Vampires: Die, Already!
by Aimee Burton - February 2nd, 2011
Ohhh, I don’t really mean that. But I have to admit that the vampire fad has stayed around a lot longer than one would have expected. A few more years and the Twilight movies and their spinoffs will have run out – then it will be time to take note of the vampire’s true staying power. In the meantime, you fang-fans can still enjoy derivative works – and as long as they aren’t sparkly, often I can enjoy them too.
In the surprising swelter of the late Aussie summer I have picked up a new release to read: Nocturne, by Syrie James. I have heard of her before: she writes fiction spin-offs of well-known classics (namely The Lost Memoirs of Jane Austen; Dracula, My Love; The Secret Diaries of Charlotte Bronte). In hindsight, I am wondering whether I may have written her off as ‘not worth it’ too soon. And yes, it may seem strange to some, but the novel’s environment – set in wint’ry-white Colorado, USA – was a welcome change from the sweltering heat outside.
I don’t think I am spoiling anything by giving away that it is a vampire/ human love story. This story is unusual though, in that it features only two characters: the vampire and the human female, stuck in a mountain retreat after the woman’s car runs off the road driving back from a ski-slope wedding.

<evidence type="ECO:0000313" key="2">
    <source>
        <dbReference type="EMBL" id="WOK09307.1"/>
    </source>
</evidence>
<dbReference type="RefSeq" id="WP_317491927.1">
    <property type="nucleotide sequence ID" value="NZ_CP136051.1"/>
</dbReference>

I try hard not to be judgmental with these types of reads – as I say, Chick Lit is good if it’s cohesive and interesting (humour always helps), and doesn’t purport to be something it’s not. Pleasantly, I was lulled into the lovey-dovey-ness of the story and didn’t have time to worry about it not being a ‘literary’ read. I found myself (surprisingly) attracted to the dashing, secretive Michael, and Nicole wasn’t too bad as far as heroines go: she displays sass, wit and snarly fightbacks when the situation calls for it.
Nocturne is a bubble-bath of a novel – a frothy, fun, cozy piece which doesn’t pretend to be anything more than it is, and for that reason I’d recommend it as a quick, enjoyable read. There is a slight annoyance about the female protagonist’s obsession with a certain fictional author, and a little too many (repetitive) references to the “red-gold hair” she displays, but aside from that, I don’t have any qualms with this sweet brand of vampire fairytale. If your Valentine’s Day dancecard on February 14th isn’t filled, I suspect you won’t mind so much with this read on your lap, nestled in your favourite overstuffed chair.
Disclosure: Received for review.
Year of Publication: 2011.
Number of Pages: 224.
Book Challenges: None.